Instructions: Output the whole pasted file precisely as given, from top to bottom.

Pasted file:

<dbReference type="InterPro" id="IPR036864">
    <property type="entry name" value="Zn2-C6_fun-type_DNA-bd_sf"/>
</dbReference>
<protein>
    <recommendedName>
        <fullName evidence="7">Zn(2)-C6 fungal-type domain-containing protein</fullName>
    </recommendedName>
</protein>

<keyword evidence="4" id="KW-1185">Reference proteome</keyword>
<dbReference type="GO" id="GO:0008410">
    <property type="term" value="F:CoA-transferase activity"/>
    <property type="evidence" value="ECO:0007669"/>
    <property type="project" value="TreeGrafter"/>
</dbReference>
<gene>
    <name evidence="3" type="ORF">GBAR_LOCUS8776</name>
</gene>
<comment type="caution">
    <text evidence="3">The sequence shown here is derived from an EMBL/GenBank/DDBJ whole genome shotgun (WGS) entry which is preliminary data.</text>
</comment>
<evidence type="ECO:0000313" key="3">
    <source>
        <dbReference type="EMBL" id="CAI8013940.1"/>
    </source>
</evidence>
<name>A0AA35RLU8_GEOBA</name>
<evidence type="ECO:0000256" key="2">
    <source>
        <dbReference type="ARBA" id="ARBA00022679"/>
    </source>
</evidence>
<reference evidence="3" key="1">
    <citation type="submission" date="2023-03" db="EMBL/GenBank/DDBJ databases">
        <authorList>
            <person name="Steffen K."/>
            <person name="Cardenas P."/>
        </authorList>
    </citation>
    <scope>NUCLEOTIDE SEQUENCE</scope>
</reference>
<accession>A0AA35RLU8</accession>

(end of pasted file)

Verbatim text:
<dbReference type="InterPro" id="IPR036864">
    <property type="entry name" value="Zn2-C6_fun-type_DNA-bd_sf"/>
</dbReference>
<protein>
    <recommendedName>
        <fullName evidence="7">Zn(2)-C6 fungal-type domain-containing protein</fullName>
    </recommendedName>
</protein>

<keyword evidence="4" id="KW-1185">Reference proteome</keyword>
<dbReference type="GO" id="GO:0008410">
    <property type="term" value="F:CoA-transferase activity"/>
    <property type="evidence" value="ECO:0007669"/>
    <property type="project" value="TreeGrafter"/>
</dbReference>
<gene>
    <name evidence="3" type="ORF">GBAR_LOCUS8776</name>
</gene>
<comment type="caution">
    <text evidence="3">The sequence shown here is derived from an EMBL/GenBank/DDBJ whole genome shotgun (WGS) entry which is preliminary data.</text>
</comment>
<evidence type="ECO:0000313" key="3">
    <source>
        <dbReference type="EMBL" id="CAI8013940.1"/>
    </source>
</evidence>
<name>A0AA35RLU8_GEOBA</name>
<evidence type="ECO:0000256" key="2">
    <source>
        <dbReference type="ARBA" id="ARBA00022679"/>
    </source>
</evidence>
<reference evidence="3" key="1">
    <citation type="submission" date="2023-03" db="EMBL/GenBank/DDBJ databases">
        <authorList>
            <person name="Steffen K."/>
            <person name="Cardenas P."/>
        </authorList>
    </citation>
    <scope>NUCLEOTIDE SEQUENCE</scope>
</reference>
<accession>A0AA35RLU8</accession>